I shake my head and he tugs my hands again.

‘I mean it, Twylla.  I do.’

‘I know, Merek.  It’s still a lot to take in.’

‘But good?’ he asks earnestly.

‘For so long,’ I begin, ‘for so long I have been pulled one way or another and always told what I am to be and what I will become.’

‘I know,’ he soothes, misunderstanding me.  ‘It was the same for me.  But you and I can make things our way now, we will rule and no one can tell us what we may and may not do.  We are the keys to each other’s freedom.  No more will you have to do anything other than what you desire.’

How am I to stay angry at him, to despise him as Lief so clearly does, when he thinks we are saving each other?  He means to offer me the world and I cannot tell him I do not want his world, that this is just another in a long line of roles I am told I will fulfil.

‘You’re too good,’ I say and I mean it.

‘I don’t believe anyone has ever thought of me as good before,’ he smiles.  He steps away and I watch him bend and examine the flowers.  He’s so different here with me in the gardens.  He smiles and the smile reaches his eyes, he jokes and is earnest and kind.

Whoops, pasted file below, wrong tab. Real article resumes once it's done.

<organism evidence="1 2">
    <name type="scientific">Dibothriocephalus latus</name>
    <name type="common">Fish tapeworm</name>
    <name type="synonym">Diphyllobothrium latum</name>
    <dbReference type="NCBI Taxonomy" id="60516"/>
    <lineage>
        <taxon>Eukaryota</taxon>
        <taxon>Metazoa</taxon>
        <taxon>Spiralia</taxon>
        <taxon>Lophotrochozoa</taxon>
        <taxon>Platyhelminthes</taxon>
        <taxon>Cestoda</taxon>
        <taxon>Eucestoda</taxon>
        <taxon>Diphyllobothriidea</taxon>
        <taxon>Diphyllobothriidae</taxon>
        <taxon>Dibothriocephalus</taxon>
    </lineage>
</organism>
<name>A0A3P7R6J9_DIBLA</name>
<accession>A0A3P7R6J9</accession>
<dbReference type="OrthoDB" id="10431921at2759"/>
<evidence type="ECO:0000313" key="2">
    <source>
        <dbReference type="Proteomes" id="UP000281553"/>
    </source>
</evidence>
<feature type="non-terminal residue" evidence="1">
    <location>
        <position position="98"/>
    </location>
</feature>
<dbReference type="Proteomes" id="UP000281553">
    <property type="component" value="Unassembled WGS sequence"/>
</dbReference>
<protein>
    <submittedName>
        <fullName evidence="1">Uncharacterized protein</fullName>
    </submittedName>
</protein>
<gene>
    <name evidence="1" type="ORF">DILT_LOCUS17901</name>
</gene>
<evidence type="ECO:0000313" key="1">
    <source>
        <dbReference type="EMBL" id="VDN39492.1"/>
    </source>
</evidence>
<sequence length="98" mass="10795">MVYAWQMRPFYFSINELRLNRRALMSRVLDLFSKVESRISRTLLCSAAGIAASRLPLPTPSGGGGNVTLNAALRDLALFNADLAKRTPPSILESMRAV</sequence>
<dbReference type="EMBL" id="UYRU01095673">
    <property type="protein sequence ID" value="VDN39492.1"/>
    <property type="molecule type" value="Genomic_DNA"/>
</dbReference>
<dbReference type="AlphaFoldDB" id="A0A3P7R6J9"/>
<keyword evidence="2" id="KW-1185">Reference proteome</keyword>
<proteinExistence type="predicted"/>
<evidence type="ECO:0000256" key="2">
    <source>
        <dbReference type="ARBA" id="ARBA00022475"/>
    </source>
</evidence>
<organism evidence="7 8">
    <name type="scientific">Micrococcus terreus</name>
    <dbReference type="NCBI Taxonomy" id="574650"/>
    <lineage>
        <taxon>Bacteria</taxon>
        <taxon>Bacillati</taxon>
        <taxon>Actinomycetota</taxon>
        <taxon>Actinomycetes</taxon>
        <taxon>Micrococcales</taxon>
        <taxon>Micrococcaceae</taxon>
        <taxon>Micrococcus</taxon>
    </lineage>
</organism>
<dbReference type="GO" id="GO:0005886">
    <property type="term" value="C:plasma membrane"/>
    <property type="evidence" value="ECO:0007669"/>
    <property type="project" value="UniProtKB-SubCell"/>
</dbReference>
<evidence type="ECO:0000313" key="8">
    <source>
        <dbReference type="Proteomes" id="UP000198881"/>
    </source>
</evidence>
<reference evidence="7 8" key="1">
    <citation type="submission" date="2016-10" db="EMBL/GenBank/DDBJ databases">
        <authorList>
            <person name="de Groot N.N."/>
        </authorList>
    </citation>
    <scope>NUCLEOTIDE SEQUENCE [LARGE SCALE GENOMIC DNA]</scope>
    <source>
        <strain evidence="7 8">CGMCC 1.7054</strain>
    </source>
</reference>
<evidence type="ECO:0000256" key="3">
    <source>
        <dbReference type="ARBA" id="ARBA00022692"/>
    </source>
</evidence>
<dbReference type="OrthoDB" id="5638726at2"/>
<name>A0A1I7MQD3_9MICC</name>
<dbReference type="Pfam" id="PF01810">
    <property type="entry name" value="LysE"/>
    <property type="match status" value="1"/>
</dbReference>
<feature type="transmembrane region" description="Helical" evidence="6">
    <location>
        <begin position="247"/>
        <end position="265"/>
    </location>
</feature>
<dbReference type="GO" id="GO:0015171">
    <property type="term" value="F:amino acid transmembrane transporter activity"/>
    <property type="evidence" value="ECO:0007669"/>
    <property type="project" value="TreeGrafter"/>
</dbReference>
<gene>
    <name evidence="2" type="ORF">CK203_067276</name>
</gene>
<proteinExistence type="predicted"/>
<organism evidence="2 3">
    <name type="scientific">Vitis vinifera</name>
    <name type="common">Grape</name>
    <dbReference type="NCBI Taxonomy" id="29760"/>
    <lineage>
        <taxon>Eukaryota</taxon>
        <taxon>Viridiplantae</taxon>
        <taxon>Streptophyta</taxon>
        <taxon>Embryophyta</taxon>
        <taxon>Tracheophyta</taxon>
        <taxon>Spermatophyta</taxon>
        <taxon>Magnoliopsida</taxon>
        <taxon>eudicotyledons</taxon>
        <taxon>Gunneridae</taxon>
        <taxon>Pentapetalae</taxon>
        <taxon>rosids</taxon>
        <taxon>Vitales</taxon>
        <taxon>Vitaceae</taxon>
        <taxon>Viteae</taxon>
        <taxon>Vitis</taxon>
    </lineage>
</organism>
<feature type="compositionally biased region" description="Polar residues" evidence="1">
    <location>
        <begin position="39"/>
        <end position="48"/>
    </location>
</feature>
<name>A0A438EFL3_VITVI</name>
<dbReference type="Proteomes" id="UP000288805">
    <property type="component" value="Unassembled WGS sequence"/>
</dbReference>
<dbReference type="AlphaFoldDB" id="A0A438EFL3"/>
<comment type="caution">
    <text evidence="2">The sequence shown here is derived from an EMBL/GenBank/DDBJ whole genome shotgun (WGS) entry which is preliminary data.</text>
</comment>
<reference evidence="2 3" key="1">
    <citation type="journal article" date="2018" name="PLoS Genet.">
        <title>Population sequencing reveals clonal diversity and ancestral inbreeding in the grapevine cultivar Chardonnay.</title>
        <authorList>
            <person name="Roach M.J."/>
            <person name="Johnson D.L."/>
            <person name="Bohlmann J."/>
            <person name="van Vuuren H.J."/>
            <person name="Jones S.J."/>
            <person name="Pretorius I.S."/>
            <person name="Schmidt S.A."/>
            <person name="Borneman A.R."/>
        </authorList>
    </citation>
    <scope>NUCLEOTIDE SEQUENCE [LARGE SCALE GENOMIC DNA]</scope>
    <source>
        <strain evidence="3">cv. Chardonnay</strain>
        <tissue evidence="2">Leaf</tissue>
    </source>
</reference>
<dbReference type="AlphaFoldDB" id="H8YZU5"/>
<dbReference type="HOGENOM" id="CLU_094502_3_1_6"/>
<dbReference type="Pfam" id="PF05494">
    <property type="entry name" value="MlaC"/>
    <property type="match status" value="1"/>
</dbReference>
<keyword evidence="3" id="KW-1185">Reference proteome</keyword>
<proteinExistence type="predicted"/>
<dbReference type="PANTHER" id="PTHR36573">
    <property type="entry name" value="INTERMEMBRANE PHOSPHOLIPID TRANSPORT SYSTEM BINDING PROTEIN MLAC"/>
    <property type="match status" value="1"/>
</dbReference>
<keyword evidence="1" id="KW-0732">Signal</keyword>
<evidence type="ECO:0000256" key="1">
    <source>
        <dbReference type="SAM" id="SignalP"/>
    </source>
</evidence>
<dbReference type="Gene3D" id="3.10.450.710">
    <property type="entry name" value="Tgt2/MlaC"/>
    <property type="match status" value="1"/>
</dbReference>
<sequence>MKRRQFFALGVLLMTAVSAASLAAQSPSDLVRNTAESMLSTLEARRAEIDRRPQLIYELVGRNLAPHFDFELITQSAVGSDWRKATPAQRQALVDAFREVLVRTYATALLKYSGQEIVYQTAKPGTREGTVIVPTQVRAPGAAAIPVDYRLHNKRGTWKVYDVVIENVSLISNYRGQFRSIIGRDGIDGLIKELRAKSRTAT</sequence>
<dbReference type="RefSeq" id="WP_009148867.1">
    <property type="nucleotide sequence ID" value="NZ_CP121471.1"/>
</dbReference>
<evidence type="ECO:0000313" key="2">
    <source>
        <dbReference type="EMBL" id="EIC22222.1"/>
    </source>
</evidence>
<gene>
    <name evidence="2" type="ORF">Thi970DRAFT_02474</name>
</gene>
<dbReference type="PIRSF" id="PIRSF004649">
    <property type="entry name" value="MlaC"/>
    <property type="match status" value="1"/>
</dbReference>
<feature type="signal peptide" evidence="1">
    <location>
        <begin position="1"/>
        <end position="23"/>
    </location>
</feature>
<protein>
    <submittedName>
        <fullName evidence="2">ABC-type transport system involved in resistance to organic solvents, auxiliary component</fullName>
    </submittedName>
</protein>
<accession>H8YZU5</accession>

A cold tap to my nose makes me look up and a second raindrop falls onto my forehead.  I drop my head and then the heavens open.  Merek and I look at each other, rain soaking us before he grabs my hand and begins to run, pulling me back towards the castle, my cloak flaring behind me like a pennant.  I fumble to raise the hood but we’re moving too fast, the rain drenching us in a matter of moments, the white of Merek’s tunic turning transparent under its weight as we race through the garden, up the stairs and into the hall.

When I look at Merek he’s laughing, his face full of joy, his dark curls dripping onto his face.

‘Mother would be furious,’ he grins.  ‘How undignified of us to be caught in a rainstorm.’

‘We had very little warning.’

‘We ought to have known, Twylla.  We ought to have been able to command the sky to cease immediately.  What kind of rulers will we be?’

I smile back at him.  ‘Very damp ones.’

‘If I were the rain I would chose to fall on you, queen or not,’ his smile is wide and I blush at his flattery, until a forced cough makes me turn.

Lief stands there, his face white and blank as he stares at my hand, still in Merek’s.  Worse than that is the Queen’s face; she is staring at me with naked hatred and I grip Merek’s hand tighter.